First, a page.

I Am Jack's Ridiculous Plot Analysis


The always-entertaining Onion A.V. Club has a rundown on great (or not so great) movies' twist endings, starting with the unforgettable Psycho and ending with last year's already-forgotten Hide and Seek. They include the mandatory two Charlton Heston movies, including Soylent Green, but offer this put-down of that film's Edward G. Robinson-mashing twist.

Could it work today? No. Awakened to the precariousness of the environment by early-'70s activism and films like Soylent Green, the world put the brakes on overpopulation and the exhaustion of natural resources. The air has never been cleaner, the climate's never been healthier, and corporations never put profits over people.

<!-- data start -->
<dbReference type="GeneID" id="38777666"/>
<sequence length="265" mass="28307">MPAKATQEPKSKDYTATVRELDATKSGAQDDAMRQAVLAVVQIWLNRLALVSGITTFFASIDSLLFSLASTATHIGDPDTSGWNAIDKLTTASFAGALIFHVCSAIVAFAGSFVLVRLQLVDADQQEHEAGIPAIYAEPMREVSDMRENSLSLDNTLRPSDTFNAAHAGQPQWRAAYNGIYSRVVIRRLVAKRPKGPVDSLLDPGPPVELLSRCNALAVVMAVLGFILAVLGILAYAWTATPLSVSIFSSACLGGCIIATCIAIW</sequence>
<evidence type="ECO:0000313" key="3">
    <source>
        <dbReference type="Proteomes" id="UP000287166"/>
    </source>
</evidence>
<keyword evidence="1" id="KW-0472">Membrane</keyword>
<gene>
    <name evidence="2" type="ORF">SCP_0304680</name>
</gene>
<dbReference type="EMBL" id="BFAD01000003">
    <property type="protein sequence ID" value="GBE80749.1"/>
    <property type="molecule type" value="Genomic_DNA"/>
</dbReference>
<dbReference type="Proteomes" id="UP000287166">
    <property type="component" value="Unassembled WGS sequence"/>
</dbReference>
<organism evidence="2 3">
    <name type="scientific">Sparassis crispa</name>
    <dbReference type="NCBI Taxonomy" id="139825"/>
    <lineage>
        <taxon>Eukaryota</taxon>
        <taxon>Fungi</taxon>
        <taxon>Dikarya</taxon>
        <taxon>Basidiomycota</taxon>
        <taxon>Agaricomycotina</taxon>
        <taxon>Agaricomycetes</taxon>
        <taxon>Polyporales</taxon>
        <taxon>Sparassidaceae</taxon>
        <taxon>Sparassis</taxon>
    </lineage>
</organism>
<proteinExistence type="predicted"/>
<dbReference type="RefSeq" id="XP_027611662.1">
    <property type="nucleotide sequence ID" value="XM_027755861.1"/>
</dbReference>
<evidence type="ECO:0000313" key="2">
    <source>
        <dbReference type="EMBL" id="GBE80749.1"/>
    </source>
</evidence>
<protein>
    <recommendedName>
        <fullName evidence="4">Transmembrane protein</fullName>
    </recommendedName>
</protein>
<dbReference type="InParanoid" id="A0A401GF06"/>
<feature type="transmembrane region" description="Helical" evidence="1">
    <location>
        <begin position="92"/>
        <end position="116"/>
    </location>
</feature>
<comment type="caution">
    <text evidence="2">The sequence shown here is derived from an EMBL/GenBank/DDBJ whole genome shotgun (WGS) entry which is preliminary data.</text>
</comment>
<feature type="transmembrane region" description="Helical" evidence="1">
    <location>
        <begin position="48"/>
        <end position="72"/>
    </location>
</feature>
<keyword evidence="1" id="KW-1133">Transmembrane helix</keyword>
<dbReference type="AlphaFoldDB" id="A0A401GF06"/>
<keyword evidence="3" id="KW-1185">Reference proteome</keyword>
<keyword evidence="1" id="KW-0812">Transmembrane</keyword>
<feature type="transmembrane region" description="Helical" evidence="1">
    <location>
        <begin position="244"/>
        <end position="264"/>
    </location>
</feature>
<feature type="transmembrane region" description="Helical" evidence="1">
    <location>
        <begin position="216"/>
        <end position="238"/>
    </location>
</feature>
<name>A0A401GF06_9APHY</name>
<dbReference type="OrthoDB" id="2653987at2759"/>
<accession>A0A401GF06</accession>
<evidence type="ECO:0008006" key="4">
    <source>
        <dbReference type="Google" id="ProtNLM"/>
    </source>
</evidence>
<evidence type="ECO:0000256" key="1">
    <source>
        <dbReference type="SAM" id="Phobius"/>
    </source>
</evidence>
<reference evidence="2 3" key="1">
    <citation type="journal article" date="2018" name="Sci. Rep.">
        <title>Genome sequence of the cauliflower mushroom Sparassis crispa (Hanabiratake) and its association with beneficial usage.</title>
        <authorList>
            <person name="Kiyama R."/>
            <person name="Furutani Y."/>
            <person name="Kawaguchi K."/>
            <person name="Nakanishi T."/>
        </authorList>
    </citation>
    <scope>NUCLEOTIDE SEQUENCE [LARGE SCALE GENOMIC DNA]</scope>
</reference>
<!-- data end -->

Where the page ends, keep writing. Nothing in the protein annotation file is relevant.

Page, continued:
Cute, but Soylent Green is a camp classic because this stuff is true. Early-'70s activism, which I'm going to go ahead and re-interpret as "Paul Ehrlich," completely hyped and overestimated the rate of world population growth, the effects of pollution, the amount of oil left in the ground, etc. Early '70s sci-fi like SG that was informed by this thinking is a laugh riot, even more amusing than the 1980s nuclear hysteria that gave us the greatest disaster film of all time, Threads. But that's another post.